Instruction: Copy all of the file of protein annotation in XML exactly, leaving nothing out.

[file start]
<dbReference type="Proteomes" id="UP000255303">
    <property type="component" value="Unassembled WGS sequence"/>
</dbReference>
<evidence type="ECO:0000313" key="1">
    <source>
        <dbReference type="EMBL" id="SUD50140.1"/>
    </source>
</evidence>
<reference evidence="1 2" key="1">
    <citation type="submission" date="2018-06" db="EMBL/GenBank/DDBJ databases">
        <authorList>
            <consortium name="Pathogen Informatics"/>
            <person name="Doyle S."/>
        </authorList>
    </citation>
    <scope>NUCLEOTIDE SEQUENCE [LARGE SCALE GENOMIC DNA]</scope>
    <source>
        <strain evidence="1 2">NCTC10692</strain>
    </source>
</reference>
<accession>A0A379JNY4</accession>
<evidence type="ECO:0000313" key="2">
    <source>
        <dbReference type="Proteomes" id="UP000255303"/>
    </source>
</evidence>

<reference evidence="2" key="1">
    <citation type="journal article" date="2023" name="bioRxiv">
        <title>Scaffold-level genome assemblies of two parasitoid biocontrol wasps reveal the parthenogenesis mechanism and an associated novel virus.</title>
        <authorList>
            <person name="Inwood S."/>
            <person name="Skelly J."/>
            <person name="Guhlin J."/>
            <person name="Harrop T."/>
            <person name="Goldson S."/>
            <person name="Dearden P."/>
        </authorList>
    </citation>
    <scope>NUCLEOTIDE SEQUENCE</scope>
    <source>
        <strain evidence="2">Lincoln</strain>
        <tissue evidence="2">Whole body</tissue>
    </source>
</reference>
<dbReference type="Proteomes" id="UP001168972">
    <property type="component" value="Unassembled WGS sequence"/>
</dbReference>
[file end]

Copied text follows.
<dbReference type="Proteomes" id="UP000255303">
    <property type="component" value="Unassembled WGS sequence"/>
</dbReference>
<evidence type="ECO:0000313" key="1">
    <source>
        <dbReference type="EMBL" id="SUD50140.1"/>
    </source>
</evidence>
<reference evidence="1 2" key="1">
    <citation type="submission" date="2018-06" db="EMBL/GenBank/DDBJ databases">
        <authorList>
            <consortium name="Pathogen Informatics"/>
            <person name="Doyle S."/>
        </authorList>
    </citation>
    <scope>NUCLEOTIDE SEQUENCE [LARGE SCALE GENOMIC DNA]</scope>
    <source>
        <strain evidence="1 2">NCTC10692</strain>
    </source>
</reference>
<accession>A0A379JNY4</accession>
<evidence type="ECO:0000313" key="2">
    <source>
        <dbReference type="Proteomes" id="UP000255303"/>
    </source>
</evidence>

<reference evidence="2" key="1">
    <citation type="journal article" date="2023" name="bioRxiv">
        <title>Scaffold-level genome assemblies of two parasitoid biocontrol wasps reveal the parthenogenesis mechanism and an associated novel virus.</title>
        <authorList>
            <person name="Inwood S."/>
            <person name="Skelly J."/>
            <person name="Guhlin J."/>
            <person name="Harrop T."/>
            <person name="Goldson S."/>
            <person name="Dearden P."/>
        </authorList>
    </citation>
    <scope>NUCLEOTIDE SEQUENCE</scope>
    <source>
        <strain evidence="2">Lincoln</strain>
        <tissue evidence="2">Whole body</tissue>
    </source>
</reference>
<dbReference type="Proteomes" id="UP001168972">
    <property type="component" value="Unassembled WGS sequence"/>
</dbReference>